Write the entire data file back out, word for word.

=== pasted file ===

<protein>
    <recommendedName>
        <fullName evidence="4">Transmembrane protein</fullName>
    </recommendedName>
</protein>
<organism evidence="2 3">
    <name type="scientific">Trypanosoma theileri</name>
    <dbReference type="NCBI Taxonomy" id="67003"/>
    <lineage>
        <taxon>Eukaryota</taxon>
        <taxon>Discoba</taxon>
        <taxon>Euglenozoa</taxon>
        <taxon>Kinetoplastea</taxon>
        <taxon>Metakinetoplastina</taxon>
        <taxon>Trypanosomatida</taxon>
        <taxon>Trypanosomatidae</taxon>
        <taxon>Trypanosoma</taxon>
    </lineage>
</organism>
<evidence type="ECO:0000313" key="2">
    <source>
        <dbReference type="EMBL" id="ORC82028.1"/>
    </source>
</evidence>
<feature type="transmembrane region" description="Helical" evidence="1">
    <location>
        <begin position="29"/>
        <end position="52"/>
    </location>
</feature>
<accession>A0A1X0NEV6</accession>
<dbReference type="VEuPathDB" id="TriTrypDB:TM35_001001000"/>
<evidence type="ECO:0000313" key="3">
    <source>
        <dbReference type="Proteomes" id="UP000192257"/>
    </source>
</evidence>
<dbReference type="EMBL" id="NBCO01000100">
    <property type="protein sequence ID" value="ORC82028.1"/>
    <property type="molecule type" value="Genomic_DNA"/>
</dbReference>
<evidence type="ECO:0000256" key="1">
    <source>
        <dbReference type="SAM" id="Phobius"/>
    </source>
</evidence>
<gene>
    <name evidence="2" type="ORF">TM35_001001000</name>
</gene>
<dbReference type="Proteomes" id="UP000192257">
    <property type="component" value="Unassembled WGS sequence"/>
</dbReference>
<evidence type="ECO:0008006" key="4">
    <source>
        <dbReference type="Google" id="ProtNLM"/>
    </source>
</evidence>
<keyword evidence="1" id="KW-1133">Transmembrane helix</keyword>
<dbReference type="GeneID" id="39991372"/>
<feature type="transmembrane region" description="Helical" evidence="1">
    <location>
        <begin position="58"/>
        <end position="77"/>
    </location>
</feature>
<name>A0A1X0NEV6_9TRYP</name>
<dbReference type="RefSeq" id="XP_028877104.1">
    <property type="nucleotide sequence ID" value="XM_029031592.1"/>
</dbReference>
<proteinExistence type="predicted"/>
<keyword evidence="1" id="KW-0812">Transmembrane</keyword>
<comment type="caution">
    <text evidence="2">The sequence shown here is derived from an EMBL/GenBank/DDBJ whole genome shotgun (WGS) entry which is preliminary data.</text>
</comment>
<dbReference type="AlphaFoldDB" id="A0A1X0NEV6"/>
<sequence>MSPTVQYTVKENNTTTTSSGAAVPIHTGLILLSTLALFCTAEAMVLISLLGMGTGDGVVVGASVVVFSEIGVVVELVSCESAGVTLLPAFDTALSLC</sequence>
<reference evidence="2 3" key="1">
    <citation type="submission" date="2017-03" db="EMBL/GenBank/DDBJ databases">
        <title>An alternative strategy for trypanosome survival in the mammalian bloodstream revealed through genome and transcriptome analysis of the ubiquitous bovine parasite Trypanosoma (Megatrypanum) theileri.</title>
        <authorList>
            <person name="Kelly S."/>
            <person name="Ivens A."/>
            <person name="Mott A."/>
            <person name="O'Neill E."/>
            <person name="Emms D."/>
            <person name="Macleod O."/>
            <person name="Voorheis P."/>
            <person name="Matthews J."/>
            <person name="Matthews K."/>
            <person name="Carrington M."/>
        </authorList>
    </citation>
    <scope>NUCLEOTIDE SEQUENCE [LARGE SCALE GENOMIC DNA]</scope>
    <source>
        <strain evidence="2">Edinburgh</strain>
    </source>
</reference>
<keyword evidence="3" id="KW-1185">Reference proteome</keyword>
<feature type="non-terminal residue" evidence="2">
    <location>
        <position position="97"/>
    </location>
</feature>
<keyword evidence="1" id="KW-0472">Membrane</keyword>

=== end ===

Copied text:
<protein>
    <recommendedName>
        <fullName evidence="4">Transmembrane protein</fullName>
    </recommendedName>
</protein>
<organism evidence="2 3">
    <name type="scientific">Trypanosoma theileri</name>
    <dbReference type="NCBI Taxonomy" id="67003"/>
    <lineage>
        <taxon>Eukaryota</taxon>
        <taxon>Discoba</taxon>
        <taxon>Euglenozoa</taxon>
        <taxon>Kinetoplastea</taxon>
        <taxon>Metakinetoplastina</taxon>
        <taxon>Trypanosomatida</taxon>
        <taxon>Trypanosomatidae</taxon>
        <taxon>Trypanosoma</taxon>
    </lineage>
</organism>
<evidence type="ECO:0000313" key="2">
    <source>
        <dbReference type="EMBL" id="ORC82028.1"/>
    </source>
</evidence>
<feature type="transmembrane region" description="Helical" evidence="1">
    <location>
        <begin position="29"/>
        <end position="52"/>
    </location>
</feature>
<accession>A0A1X0NEV6</accession>
<dbReference type="VEuPathDB" id="TriTrypDB:TM35_001001000"/>
<evidence type="ECO:0000313" key="3">
    <source>
        <dbReference type="Proteomes" id="UP000192257"/>
    </source>
</evidence>
<dbReference type="EMBL" id="NBCO01000100">
    <property type="protein sequence ID" value="ORC82028.1"/>
    <property type="molecule type" value="Genomic_DNA"/>
</dbReference>
<evidence type="ECO:0000256" key="1">
    <source>
        <dbReference type="SAM" id="Phobius"/>
    </source>
</evidence>
<gene>
    <name evidence="2" type="ORF">TM35_001001000</name>
</gene>
<dbReference type="Proteomes" id="UP000192257">
    <property type="component" value="Unassembled WGS sequence"/>
</dbReference>
<evidence type="ECO:0008006" key="4">
    <source>
        <dbReference type="Google" id="ProtNLM"/>
    </source>
</evidence>
<keyword evidence="1" id="KW-1133">Transmembrane helix</keyword>
<dbReference type="GeneID" id="39991372"/>
<feature type="transmembrane region" description="Helical" evidence="1">
    <location>
        <begin position="58"/>
        <end position="77"/>
    </location>
</feature>
<name>A0A1X0NEV6_9TRYP</name>
<dbReference type="RefSeq" id="XP_028877104.1">
    <property type="nucleotide sequence ID" value="XM_029031592.1"/>
</dbReference>
<proteinExistence type="predicted"/>
<keyword evidence="1" id="KW-0812">Transmembrane</keyword>
<comment type="caution">
    <text evidence="2">The sequence shown here is derived from an EMBL/GenBank/DDBJ whole genome shotgun (WGS) entry which is preliminary data.</text>
</comment>
<dbReference type="AlphaFoldDB" id="A0A1X0NEV6"/>
<sequence>MSPTVQYTVKENNTTTTSSGAAVPIHTGLILLSTLALFCTAEAMVLISLLGMGTGDGVVVGASVVVFSEIGVVVELVSCESAGVTLLPAFDTALSLC</sequence>
<reference evidence="2 3" key="1">
    <citation type="submission" date="2017-03" db="EMBL/GenBank/DDBJ databases">
        <title>An alternative strategy for trypanosome survival in the mammalian bloodstream revealed through genome and transcriptome analysis of the ubiquitous bovine parasite Trypanosoma (Megatrypanum) theileri.</title>
        <authorList>
            <person name="Kelly S."/>
            <person name="Ivens A."/>
            <person name="Mott A."/>
            <person name="O'Neill E."/>
            <person name="Emms D."/>
            <person name="Macleod O."/>
            <person name="Voorheis P."/>
            <person name="Matthews J."/>
            <person name="Matthews K."/>
            <person name="Carrington M."/>
        </authorList>
    </citation>
    <scope>NUCLEOTIDE SEQUENCE [LARGE SCALE GENOMIC DNA]</scope>
    <source>
        <strain evidence="2">Edinburgh</strain>
    </source>
</reference>
<keyword evidence="3" id="KW-1185">Reference proteome</keyword>
<feature type="non-terminal residue" evidence="2">
    <location>
        <position position="97"/>
    </location>
</feature>
<keyword evidence="1" id="KW-0472">Membrane</keyword>